Ready to Try GeoLinks’ Weather-Proof Business Internet Option ClearFiber™ Fixed Wireless Internet?

Chat with one of our in-house experts to see if ClearFiber™ is right for your business.

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GeoLinks CEO, Skyler Ditchfield Named to List of 200 Most Influential Business Leaders in California’s San Fernando Valley

July 24, 2020 3:30 PM Eastern Daylight Time

Camarillo, CA – GeoLinks, one of the fastest growing technology companies in Southern California, announced that its CEO and cofounder, Skyler Ditchfield has been named to the San Fernando Valley Business Journal’s (SFVBJ annual “Valley 200” list of the most influential business and community leaders in the region.

“It’s an honor to be recognized amongst this prestigious group of community and business leaders,” said Ditchfield. “I would be remiss not to acknowledge the incredible work my team at GeoLinks has done to put company leadership in a position to be recognized. Their dedication to our mission is something that I am truly proud of.”

Under Ditchfield’s leadership, the company has experienced tremendous year-over-year growth, landing GeoLinks on Inc. Magazine’s 5000 Fastest Growing Companies in America three-years running.  An industry thought leader, Ditchfield is a voting member of the FCC Broadband Deployment Advisory Committee, as well as several other FCC working groups and advisory boards. He is a member of the Forbes Los Angeles Business Council, a board member for Ventura County’s Economic Development Collaborative (EDC-VC) and a strategic advisory committee and board member for the Schools, Health & Libraries Broadband Coalition (SHLB).

An industry leader in the closing of the digital divide, GeoLinks was the largest grant winner in the state of California in the Federal Communications Commission’s (FCC) Connect America Fund Phase II Auction in 2018. The $88 million award equips the company to roll out high-speed internet service to some of the most underconnected rural areas in California and Nevada. GeoLinks was also the largest construction grant winner for California K-12 schools and libraries from 2016 through 2020, focusing deployment efforts on connecting rural schools and libraries throughout the state of California and beyond.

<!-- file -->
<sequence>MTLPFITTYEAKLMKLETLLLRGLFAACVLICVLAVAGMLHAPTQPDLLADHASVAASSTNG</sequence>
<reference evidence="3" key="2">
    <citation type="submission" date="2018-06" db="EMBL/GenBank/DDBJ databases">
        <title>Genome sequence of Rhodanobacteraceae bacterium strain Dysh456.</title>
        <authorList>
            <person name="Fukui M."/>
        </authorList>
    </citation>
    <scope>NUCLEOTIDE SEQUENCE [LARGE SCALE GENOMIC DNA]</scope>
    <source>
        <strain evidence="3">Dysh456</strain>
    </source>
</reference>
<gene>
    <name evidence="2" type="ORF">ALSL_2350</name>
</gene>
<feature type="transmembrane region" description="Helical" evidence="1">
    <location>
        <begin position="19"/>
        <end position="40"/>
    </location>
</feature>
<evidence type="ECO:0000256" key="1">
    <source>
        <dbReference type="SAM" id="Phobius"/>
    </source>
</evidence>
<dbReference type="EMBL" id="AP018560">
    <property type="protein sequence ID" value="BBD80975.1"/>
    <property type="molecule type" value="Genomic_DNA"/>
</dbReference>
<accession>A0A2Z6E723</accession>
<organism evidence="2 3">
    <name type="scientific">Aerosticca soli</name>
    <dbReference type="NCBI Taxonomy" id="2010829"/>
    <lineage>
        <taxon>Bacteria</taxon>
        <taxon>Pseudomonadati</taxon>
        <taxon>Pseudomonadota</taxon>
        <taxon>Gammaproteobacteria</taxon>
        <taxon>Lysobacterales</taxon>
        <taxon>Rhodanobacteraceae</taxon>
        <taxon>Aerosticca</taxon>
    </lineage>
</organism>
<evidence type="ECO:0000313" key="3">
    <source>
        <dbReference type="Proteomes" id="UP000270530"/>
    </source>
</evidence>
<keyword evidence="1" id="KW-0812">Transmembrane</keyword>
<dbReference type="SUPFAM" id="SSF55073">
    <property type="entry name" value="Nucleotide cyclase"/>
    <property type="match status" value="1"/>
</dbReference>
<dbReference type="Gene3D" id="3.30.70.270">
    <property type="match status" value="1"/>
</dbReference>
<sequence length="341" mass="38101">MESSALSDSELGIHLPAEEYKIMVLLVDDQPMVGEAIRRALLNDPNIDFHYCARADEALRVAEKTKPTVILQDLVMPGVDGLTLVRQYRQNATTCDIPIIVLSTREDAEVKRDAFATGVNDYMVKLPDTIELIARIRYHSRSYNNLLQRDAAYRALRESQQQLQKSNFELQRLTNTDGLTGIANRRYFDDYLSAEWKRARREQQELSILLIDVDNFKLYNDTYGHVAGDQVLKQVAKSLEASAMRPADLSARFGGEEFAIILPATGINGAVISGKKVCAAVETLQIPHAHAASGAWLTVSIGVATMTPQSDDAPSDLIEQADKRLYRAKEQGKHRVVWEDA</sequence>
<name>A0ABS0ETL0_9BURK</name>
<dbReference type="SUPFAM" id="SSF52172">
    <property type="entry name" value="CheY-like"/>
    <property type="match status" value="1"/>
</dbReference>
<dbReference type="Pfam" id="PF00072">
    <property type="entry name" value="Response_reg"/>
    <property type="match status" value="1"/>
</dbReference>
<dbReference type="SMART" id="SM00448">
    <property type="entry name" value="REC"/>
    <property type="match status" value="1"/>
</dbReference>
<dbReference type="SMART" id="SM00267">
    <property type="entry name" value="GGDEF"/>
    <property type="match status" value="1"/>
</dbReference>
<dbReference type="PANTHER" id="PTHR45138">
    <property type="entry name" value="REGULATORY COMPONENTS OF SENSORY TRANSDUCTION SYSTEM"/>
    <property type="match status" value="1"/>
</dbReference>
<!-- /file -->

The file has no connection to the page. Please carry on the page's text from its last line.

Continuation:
“[The Valley 200 list] is 200 people we consider the most influential in the [San Fernando] Valley area,” wrote Charles Crumpley, SFVBJ publisher and editor in a July edition of the business publication. “Some are driven business owners or operators. Others are at the helm of organizations that strive to make our community a better place. A few are top educators. Many are professionals. But all are engaged and active. They are the most influential people in our community.”

About GeoLinks

Headquartered in Southern California, GeoLinks is a leading telecommunications company and competitive local exchange carrier (CLEC) public utility, nationally recognized for its innovative Internet and Hosted Voice solutions. Ranked on Inc. Magazine’s Inc. 5000 Fastest Growing Companies in America three-years running, GeoLinks delivers Enterprise-Grade Internet, Hosted Voice, SD-WAN, Cloud On-ramping, Layer 2 Transport, and both Public and Private Turnkey Network Construction expertly tailored for businesses and Anchor Institutions nationwide.

Keeping You Connected: Beacons of Growth and Recovery

As we continue to navigate our way through the Coronavirus pandemic, we would like to take a moment to connect with you, our customers and partners. While the situation continues to evolve, as does our way of life along with it, one thing remains unchanged — our commitment to keeping you connected.

In March, GeoLinks joined the Federal Communications Commission’s pledge to Keep Americans Connected and we are steadfast in our commitment to do so. This formal pledge is our vow to ensure that our customers remain connected to vital information infrastructure during these uncertain times.

Over the last several weeks, we have worked closely with our partners and clients to honor this commitment. When possible, we have granted temporary speed bumps to residential clients who are working remotely due to the “safer at home” guidelines. We have differed billing for clients experiencing difficulties paying their bill due to the loss of business and steady income. We have been diligent in ensuring that no clients’ service is suspended due to an inability to pay their bill because of economic difficulties caused by the pandemic.

“As a telecommunications company, we have been in the fortunate position of continuing our growth trend during a time when many industries have been hit extremely hard by the economic toll of the pandemic,” said GeoLinks CEO Skyler Ditchfield. “Our customers are the heart of our company and are driving our success. In kind, we are committed to fueling their continued success and their return to economic vitality in a very real way by keeping them connected to the networks that keep their businesses running.”